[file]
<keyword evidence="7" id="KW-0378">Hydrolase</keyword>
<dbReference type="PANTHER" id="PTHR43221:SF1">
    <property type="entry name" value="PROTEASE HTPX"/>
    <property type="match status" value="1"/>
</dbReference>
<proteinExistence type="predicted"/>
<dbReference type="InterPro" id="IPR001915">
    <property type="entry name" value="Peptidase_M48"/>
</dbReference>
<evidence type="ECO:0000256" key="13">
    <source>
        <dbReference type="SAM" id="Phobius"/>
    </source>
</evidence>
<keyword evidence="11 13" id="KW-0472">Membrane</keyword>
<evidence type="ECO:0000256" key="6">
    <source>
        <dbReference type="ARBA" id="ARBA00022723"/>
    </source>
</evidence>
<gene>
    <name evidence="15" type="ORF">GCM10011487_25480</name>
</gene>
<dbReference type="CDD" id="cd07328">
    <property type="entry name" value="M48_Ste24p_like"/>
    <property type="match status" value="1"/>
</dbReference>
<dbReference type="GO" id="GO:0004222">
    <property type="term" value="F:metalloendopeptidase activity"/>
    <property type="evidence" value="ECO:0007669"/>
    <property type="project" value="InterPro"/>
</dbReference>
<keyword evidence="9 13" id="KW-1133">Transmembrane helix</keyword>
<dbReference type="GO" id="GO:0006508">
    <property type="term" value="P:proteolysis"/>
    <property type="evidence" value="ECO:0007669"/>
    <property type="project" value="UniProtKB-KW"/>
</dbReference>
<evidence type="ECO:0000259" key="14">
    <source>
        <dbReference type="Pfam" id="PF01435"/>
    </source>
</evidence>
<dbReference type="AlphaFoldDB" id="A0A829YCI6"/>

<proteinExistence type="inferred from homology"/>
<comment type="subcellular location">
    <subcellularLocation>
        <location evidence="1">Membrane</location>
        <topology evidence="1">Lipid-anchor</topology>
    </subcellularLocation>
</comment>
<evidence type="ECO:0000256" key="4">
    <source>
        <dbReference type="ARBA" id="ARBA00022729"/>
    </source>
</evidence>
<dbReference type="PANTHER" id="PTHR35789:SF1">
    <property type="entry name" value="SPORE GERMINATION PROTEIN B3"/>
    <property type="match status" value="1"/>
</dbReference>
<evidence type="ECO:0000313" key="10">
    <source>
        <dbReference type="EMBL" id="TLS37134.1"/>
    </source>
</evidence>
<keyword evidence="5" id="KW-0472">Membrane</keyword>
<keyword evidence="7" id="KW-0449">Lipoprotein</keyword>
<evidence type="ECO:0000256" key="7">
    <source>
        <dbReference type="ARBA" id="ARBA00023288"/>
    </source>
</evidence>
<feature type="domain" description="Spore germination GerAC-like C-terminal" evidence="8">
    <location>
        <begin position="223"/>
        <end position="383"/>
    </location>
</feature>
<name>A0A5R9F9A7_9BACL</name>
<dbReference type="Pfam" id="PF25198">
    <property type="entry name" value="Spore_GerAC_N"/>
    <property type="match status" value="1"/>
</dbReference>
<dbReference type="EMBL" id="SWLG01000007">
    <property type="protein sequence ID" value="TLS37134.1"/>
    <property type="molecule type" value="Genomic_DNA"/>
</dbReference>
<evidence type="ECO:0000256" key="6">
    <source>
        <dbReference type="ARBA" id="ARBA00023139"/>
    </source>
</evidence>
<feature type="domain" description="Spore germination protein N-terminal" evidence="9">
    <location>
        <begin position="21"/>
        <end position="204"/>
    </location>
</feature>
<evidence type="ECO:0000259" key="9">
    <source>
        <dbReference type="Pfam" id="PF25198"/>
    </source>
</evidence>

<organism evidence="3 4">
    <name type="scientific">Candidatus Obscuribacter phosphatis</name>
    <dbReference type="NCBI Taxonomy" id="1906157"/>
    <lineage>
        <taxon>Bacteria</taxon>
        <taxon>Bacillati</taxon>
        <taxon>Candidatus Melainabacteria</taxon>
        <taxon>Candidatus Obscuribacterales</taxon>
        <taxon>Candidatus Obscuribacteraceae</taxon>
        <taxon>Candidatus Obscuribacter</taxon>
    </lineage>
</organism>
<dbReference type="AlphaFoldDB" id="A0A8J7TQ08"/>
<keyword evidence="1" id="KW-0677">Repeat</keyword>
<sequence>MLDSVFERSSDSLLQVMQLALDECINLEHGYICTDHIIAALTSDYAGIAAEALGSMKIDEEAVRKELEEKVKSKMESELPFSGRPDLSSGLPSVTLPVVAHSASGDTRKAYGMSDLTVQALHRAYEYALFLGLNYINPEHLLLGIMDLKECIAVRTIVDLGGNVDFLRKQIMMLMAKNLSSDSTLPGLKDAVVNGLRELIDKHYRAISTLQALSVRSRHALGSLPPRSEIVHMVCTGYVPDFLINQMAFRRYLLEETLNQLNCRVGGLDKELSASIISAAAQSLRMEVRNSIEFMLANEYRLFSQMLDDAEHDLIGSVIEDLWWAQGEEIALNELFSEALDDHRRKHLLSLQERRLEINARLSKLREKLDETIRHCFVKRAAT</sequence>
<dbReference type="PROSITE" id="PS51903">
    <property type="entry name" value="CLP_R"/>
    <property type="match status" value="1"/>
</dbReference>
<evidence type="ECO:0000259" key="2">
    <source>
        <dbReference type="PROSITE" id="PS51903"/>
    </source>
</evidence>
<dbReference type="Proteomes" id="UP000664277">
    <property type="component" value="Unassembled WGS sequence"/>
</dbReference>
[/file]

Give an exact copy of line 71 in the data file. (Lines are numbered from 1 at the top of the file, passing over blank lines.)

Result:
    </source>